Meeting people who eventually become clients is the goal of any successful business. Networking is one way to do this but it also costs money. Is it worth the investment? What’s the ROI?
There will always be a return on investment as long as you are able to convert prospects into paying clients. That goes for everything you do. Sales is a number’s game. The more people you meet, the more relationships you build and the higher your conversion ratio.
Can we agree you’re not going to meet many folks sitting at your desk all day? You have to get your face in front of a steady stream of prospects if you’re going to attract clients.
Business networking is one way to do it. Introduce yourself to new people and they introduce themselves to you. Sometimes you connect and they become clients. Other times, they become great referral sources. Staying top of mind has value that translates to your bottom line.
You probably already know a little about networking, but let’s explore it in terms of ROI.
Business networking involves mixing, mingling and meeting people in a business setting. Is it just one big excuse to have a party or is it designed to benefit your business? Yes, if you learn how to leverage it properly. If not, networking can become a great big money suck and you’ll see zilch by way of ROI.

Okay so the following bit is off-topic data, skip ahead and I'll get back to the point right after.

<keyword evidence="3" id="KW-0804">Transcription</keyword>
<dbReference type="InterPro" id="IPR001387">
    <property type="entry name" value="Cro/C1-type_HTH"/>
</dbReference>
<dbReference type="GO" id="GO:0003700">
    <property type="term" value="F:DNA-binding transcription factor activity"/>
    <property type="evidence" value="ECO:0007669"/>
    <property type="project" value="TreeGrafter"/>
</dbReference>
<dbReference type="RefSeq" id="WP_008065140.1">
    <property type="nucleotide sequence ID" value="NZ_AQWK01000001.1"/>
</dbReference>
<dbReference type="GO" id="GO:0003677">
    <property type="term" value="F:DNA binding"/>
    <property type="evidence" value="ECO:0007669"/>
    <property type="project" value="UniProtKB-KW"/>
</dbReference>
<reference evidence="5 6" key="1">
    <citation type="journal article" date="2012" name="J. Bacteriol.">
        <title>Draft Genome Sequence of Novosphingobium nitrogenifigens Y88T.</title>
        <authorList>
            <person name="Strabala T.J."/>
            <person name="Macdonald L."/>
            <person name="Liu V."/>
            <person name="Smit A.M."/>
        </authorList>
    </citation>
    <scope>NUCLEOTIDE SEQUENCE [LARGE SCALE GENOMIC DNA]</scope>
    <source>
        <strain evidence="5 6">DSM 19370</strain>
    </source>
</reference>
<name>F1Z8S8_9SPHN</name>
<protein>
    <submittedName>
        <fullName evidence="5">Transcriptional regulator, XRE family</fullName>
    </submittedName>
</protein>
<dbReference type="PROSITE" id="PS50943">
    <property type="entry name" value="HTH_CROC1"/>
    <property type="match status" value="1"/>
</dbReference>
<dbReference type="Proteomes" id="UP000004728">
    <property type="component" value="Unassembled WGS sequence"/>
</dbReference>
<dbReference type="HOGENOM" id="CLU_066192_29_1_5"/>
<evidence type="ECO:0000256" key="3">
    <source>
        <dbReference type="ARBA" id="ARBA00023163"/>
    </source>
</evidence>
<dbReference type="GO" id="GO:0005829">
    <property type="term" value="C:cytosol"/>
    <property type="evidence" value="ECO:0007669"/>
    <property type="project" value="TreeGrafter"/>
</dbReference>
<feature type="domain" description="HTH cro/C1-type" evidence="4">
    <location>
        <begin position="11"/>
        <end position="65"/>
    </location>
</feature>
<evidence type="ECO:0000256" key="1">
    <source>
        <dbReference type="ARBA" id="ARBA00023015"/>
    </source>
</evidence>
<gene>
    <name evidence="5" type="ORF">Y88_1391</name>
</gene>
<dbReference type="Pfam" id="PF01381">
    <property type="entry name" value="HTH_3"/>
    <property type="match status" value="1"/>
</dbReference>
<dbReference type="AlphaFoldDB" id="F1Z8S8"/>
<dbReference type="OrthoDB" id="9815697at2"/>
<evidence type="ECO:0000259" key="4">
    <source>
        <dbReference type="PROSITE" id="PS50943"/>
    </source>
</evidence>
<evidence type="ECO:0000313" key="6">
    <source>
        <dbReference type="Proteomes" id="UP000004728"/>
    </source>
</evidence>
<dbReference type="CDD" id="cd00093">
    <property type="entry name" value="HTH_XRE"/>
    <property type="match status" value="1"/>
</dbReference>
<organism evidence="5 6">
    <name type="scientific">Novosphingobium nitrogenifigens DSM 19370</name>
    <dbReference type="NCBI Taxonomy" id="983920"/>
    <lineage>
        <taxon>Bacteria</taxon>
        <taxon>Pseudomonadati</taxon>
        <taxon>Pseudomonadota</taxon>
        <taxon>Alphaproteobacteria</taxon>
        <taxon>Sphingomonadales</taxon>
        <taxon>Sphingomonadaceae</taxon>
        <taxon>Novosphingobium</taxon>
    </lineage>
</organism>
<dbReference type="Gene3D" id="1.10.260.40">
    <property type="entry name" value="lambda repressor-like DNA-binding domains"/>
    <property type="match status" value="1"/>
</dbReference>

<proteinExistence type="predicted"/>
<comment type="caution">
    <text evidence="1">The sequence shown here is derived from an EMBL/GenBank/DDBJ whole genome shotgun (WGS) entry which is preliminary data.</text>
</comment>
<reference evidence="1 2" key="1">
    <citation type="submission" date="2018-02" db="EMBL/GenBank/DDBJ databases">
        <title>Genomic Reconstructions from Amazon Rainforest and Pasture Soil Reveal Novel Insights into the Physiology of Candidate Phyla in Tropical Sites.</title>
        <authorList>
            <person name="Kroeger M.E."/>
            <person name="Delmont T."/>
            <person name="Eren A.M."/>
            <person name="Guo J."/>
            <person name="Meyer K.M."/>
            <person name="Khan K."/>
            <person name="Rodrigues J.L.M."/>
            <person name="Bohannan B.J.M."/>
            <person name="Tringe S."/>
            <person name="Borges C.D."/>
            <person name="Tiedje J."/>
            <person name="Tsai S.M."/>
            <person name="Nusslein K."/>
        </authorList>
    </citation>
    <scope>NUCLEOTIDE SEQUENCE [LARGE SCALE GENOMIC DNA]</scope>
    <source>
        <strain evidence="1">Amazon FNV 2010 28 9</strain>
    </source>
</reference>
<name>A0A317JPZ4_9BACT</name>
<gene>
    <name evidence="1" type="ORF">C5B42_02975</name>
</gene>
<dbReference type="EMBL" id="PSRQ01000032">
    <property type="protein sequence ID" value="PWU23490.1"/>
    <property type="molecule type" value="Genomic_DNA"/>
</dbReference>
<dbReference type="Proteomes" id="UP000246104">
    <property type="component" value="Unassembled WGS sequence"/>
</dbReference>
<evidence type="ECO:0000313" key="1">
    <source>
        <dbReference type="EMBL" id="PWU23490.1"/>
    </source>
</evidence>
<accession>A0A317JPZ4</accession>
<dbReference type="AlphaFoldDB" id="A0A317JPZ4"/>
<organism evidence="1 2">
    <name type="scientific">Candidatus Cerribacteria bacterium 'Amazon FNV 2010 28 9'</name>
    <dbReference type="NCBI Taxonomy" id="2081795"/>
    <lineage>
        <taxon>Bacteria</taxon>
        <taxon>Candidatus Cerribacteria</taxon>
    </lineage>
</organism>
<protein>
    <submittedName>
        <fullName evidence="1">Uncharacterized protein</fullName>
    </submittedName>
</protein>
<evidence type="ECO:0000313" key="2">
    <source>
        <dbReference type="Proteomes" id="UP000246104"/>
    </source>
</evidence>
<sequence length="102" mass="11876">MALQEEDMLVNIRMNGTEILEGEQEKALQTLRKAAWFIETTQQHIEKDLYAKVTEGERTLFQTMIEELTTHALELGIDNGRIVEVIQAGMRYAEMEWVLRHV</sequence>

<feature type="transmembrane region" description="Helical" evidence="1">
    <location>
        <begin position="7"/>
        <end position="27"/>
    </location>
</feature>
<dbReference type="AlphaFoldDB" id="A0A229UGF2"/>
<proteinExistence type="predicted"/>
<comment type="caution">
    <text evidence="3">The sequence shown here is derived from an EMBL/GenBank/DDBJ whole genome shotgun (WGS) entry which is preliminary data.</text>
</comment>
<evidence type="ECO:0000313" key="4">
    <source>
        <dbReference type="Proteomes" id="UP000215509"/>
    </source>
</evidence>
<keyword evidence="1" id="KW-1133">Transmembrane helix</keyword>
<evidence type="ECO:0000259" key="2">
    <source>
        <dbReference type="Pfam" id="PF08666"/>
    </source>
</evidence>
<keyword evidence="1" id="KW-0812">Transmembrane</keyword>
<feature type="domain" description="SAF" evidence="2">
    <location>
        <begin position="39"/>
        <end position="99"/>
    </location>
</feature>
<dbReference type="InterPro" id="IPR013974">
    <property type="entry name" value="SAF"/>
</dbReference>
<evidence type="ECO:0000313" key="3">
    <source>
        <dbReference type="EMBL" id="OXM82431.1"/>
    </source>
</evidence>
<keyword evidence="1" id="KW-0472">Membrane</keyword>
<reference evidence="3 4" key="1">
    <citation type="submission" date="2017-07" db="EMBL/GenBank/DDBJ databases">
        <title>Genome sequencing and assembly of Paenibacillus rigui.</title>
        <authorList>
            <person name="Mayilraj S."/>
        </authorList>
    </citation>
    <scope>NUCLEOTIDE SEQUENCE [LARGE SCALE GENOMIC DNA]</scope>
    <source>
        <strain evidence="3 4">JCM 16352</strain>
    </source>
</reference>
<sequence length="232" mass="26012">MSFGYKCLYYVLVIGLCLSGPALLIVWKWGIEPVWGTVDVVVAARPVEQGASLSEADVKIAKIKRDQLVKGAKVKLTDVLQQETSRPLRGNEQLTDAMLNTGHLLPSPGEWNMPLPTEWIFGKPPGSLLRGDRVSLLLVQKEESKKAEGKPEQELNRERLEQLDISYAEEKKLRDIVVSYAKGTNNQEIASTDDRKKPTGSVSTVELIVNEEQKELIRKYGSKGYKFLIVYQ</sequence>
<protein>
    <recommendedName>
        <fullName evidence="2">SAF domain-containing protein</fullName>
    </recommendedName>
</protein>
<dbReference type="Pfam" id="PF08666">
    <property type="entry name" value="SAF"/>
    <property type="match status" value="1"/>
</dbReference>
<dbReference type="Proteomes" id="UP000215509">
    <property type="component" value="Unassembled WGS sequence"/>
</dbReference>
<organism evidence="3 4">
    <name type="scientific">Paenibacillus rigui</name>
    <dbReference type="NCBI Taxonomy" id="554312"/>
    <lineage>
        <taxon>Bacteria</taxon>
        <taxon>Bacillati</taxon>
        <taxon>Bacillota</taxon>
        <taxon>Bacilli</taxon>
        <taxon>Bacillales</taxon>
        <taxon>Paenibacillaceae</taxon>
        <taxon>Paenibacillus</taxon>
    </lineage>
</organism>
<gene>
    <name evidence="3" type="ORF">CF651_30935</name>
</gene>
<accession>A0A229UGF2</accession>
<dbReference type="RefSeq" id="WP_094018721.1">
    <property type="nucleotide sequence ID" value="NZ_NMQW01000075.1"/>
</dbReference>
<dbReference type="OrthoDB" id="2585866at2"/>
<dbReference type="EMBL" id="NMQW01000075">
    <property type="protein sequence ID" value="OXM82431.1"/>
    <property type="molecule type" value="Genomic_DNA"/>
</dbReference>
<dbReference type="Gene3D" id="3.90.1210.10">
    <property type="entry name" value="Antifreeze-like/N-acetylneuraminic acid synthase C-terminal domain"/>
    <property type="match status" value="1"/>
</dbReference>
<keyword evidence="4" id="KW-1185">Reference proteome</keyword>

The laws of probability say leveraging networking will bring you more business and help generate more income from your efforts, but not always without expenditures. Leveraging networking means using it to your advantage so your ROI is greater than your expense.
Recouping Your Investment
Some events are free of charge—grand openings, Chamber of Commerce ribbon cuttings and some mixers. Always make time for those. Just be sure your return on investment of time is worthwhile.
There’s often a cost associated with attending networking events. Not too bad—usually, five, ten or fifteen bucks will get you in the door and if you’re lucky, a drink ticket and complimentary appetizers.
It all adds up, especially when you attend weekly or monthly events. If you leverage networking your ROI can be many times greater than your outlay.
How do you do that?
Take notice of the opportunities that come your way via networking. It isn’t always about money, either. More than that, it’s about building relationships.
Next week, in part two of this series on The ROI of Business Networking, we’ll dig deeper and discuss specifics. We’ll also introduce a few ideas about ways to network other than conventional networking.